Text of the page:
Nick Shaxson ■ US multinationals’ offshore cash piles grow $206bn
“The largest U.S.-based companies added $206 billion to their stockpiles of offshore profits last year, parking earnings in low-tax countries until Congress gives them a reason not to.
The multinational companies have accumulated $1.95 trillion outside the U.S., up 11.8 percent from a year earlier, according to securities filings from 307 corporations reviewed by Bloomberg News.”
Most of it is in jurisdictions that aren’t meaningfully taxing it. The euphemism is that the tax on these income piles is ‘deferred’ to some unspecified future date – but the reality is that much of it won’t ever get taxed: either it will just sit there indefinitely, or they will find devious ways to bring the money home through loopholes or a tax amnesty, and avoid triggering tax.
That money is sitting there, not being invested. There isn’t the demand for investment to respond to: consumers aren’t feeling particularly wealthy.
But there is a good way to increase demand. Tax those cash piles, and spend the proceeds.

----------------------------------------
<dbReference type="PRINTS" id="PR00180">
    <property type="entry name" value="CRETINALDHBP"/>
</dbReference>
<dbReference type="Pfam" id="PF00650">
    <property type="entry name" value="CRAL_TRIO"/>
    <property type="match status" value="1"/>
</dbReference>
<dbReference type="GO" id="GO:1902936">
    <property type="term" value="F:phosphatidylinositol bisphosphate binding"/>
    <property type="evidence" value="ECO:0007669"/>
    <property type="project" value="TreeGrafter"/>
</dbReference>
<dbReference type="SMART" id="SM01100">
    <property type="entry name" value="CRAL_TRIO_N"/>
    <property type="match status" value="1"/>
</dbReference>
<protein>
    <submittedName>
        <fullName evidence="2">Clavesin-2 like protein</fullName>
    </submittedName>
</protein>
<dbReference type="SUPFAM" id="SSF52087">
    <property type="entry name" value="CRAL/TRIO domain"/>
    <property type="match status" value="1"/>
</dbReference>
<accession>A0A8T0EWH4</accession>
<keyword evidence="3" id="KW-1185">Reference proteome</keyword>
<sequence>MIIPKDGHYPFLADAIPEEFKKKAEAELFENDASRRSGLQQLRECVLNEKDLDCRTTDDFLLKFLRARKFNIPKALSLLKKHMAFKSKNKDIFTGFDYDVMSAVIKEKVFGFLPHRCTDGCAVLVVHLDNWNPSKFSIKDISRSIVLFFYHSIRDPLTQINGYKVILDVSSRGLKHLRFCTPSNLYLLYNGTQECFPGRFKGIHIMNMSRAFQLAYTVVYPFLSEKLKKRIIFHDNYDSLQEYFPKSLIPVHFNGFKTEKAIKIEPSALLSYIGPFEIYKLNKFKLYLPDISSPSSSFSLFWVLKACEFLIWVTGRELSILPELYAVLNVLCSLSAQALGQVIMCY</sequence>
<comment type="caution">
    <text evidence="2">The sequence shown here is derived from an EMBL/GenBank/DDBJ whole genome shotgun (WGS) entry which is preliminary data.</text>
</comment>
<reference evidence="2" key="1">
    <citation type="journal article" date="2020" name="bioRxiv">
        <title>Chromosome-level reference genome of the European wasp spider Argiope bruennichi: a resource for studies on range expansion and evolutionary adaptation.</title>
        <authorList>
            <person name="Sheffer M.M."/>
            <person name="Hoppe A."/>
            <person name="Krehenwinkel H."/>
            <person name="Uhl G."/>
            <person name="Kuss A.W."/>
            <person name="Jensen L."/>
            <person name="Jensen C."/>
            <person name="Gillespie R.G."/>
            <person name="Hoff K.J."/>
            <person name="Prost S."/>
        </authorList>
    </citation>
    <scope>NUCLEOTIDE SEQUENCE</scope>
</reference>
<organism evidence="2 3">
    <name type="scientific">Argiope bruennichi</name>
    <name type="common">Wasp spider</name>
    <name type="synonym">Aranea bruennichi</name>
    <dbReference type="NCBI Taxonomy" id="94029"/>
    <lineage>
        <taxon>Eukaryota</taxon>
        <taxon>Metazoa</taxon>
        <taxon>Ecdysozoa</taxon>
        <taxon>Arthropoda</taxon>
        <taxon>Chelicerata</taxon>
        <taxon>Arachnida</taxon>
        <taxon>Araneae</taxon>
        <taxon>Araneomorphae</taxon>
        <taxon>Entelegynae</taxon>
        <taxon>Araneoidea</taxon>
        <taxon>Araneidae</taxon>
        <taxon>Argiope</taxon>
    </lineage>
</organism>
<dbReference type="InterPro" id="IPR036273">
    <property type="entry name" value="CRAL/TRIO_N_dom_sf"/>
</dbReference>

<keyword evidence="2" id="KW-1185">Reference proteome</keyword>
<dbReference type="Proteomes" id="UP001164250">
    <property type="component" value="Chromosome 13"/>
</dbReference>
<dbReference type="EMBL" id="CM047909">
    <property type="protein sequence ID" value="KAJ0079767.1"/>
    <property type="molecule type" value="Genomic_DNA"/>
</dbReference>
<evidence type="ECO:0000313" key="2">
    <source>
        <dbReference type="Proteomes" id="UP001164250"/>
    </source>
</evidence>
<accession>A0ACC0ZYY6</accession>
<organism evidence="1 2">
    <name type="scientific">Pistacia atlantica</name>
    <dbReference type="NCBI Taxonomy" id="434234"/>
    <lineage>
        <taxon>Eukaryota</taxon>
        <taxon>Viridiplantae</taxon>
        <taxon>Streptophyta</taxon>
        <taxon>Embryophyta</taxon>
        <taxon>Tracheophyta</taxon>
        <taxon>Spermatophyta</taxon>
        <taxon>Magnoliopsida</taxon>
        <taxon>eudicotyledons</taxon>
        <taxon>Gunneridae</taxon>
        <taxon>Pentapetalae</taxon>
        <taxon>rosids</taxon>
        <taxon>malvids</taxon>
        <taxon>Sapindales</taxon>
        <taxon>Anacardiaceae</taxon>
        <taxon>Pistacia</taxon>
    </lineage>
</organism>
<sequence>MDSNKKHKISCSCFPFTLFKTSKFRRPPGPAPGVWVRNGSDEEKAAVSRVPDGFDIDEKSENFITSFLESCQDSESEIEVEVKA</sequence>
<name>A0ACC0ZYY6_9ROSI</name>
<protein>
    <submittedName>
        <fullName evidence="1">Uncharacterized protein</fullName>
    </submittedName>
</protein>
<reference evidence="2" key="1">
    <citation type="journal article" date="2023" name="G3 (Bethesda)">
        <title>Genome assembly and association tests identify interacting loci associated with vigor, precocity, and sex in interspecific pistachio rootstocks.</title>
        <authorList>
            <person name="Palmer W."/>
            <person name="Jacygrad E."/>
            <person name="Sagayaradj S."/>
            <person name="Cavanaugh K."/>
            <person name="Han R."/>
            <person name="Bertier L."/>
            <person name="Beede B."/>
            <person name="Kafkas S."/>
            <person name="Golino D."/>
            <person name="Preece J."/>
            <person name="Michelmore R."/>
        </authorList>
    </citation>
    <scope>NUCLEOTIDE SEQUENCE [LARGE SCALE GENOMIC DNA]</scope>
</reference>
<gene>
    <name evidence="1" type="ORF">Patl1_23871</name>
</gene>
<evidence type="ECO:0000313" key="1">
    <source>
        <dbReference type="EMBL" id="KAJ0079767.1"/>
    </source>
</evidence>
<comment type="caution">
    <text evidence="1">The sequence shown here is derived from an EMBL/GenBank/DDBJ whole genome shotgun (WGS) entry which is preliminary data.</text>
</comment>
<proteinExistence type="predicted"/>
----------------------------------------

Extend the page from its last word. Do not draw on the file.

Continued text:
It’s an unambiguous http://premier-pharmacy.com/product-category/anti-anxiety/ win-win for everyone except for the (mostly wealthy) owners of that corporate stock: with those rising piles of money sitting idle offshore, corporations aren’t investing it – so taxing them won’t make much difference to (genuine) investment. But government spending and investment – you know, to upgrade roads, improve schools and universities, and so on – will improve productivity and demand at the same time.
More on the cash piles, here.
Strangely, a U.S. Treasury document has just published a document which it claims is “a detailed set of business proposals that close loopholes and provide incentives for growth”.
Citizens for Tax Justice explains, via e-mail:
“What they actually mean is that the President, for some reason, has decided that the corporate tax rate should be dramatically lowered and he has come up with loophole-closing proposals that would offset about a fourth of the costs, so Congress is on its own to come up with the rest of the money.”
Read the CTJ report here.
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